Published by the Academy of Nutrition and Dietetics, this book details the must-know basics of diabetes care including designing a food plan, blood glucose records and weight loss.The main intention is to make sure that a diet fits into the lifestyle of the person with diabetes. Included are detailed sample menu plans for 1,200, 1,500, 1,800, 2,000 and 2,500 daily calorie plans. This book also contains an ethnic food guide, exchange list, as well as ratings for high, low and moderate glycemic index foods. The American Diabetes Association suggests, substituting low-glycemic load foods for higher-glycemic load foods may modestly improve glycemic control. 

What Do I Eat Now: Step by Step Guide To Eating Right with Type 2 diabetes by Patti B Geil MS, RD, CDE, FADA and Tami A. Ross MS, RD, LD 

Recipient of the bronze 2010 award for National Health Information Award for Patient Information, the American Diabetes Association, Guide to Eating Right When You Have Diabetes, will help those with Type 2 diabetes and prediabetes who find healthy eating a challenge. The book features a simplistic step by step guide on how to eat from week one. It features recipes with complete nutritional analysis and how to guides on food shopping, dining out, label reading, snacking and special occasions. Anyone that I know who has used this book loves the positive tone - very motivational.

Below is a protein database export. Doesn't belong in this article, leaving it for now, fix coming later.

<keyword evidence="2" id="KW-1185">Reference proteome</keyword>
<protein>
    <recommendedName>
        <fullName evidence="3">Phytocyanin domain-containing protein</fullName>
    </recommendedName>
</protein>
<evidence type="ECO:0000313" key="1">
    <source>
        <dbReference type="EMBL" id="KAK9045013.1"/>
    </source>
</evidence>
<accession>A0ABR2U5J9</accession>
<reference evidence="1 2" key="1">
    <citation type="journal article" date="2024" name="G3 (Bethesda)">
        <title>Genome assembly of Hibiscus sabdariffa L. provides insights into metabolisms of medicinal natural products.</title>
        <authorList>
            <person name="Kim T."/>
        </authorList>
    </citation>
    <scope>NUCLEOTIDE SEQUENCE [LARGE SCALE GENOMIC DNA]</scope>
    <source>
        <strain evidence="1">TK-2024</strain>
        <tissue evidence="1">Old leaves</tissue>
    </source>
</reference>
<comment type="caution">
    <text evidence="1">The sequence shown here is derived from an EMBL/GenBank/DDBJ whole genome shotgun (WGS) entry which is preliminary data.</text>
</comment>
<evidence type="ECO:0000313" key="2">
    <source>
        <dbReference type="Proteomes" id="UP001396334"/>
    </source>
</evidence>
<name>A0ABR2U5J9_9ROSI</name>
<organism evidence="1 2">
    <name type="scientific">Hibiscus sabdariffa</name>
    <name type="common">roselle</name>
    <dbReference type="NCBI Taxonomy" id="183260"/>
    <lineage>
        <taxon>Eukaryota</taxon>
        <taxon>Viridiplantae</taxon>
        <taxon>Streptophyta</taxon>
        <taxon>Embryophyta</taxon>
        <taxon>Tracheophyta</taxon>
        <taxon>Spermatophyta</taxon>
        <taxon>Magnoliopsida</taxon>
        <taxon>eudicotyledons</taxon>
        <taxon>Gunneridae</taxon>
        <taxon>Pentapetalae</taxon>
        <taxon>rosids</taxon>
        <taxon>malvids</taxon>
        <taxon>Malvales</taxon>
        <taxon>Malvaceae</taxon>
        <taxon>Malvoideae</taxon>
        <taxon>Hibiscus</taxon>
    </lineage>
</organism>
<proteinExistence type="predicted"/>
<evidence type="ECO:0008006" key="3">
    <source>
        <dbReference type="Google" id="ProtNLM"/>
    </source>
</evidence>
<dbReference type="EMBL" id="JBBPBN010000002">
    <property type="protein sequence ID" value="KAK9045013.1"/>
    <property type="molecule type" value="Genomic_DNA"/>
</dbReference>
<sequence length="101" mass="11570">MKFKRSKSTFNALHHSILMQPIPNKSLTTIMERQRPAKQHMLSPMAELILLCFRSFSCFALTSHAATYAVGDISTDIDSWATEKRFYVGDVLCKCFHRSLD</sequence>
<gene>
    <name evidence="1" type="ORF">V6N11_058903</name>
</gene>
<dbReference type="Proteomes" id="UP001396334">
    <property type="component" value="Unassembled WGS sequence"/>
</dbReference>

Better Crocker Cooking for Diabetes

I actually would have never thought to research Betty Crocker when it came to diabetes, but this cookbook was recommended by several diabetes professionals for its simple, tasty recipes. While some of the ingredients may not be the most natural or wholesome to my liking, the recipes are in fact very simple and the nutrition information is listed for each recipe. Many of the recipes are vegetable dense and if you view the recipes on-line you will also find a box with "expert tips" on how you can make a specific recipe healthier. If you want to view on-line go to: http://www.bettycrocker.com/recipes/health-and-diet/diabetes-recipes

American Diabetes Association: 

If you find that this list does not fit your dietary or cultural needs you can access the American Diabetes Association website and search for a cookbook or dietary resource that suits your needs. Go to: http://www.diabetes.org/


Newgent, Jackie. The All Natural Diabetes Cookbook. The American Diabetes Association, 2007. Print

Maggie Powers. ADA Guide to Eating Right When You Have Diabetes. John Wiley and Sons, Inc., 2003. Print. 

American Diabetes Association. Standards of Medical Care in Diabetes – 2014. Diabetes Care. 2014 Jan; 37 Suppl 1: S14-80.

Giel, Patt, Ross, Tami. What Do I Eat Now: Step by Step Guide To Eating Right with Type 2 diabetes. The American Diabetes Association, 2009. Print. 

Pepino, Yanina et. al. Sucralose Affects Glycemic and Hormonal Responses to an Oral Glucose Load. Diabetes Care. Accessed on-line: March 13, 2014: http://care.diabetesjournals.org/content/early/2013/04/30/dc12-2221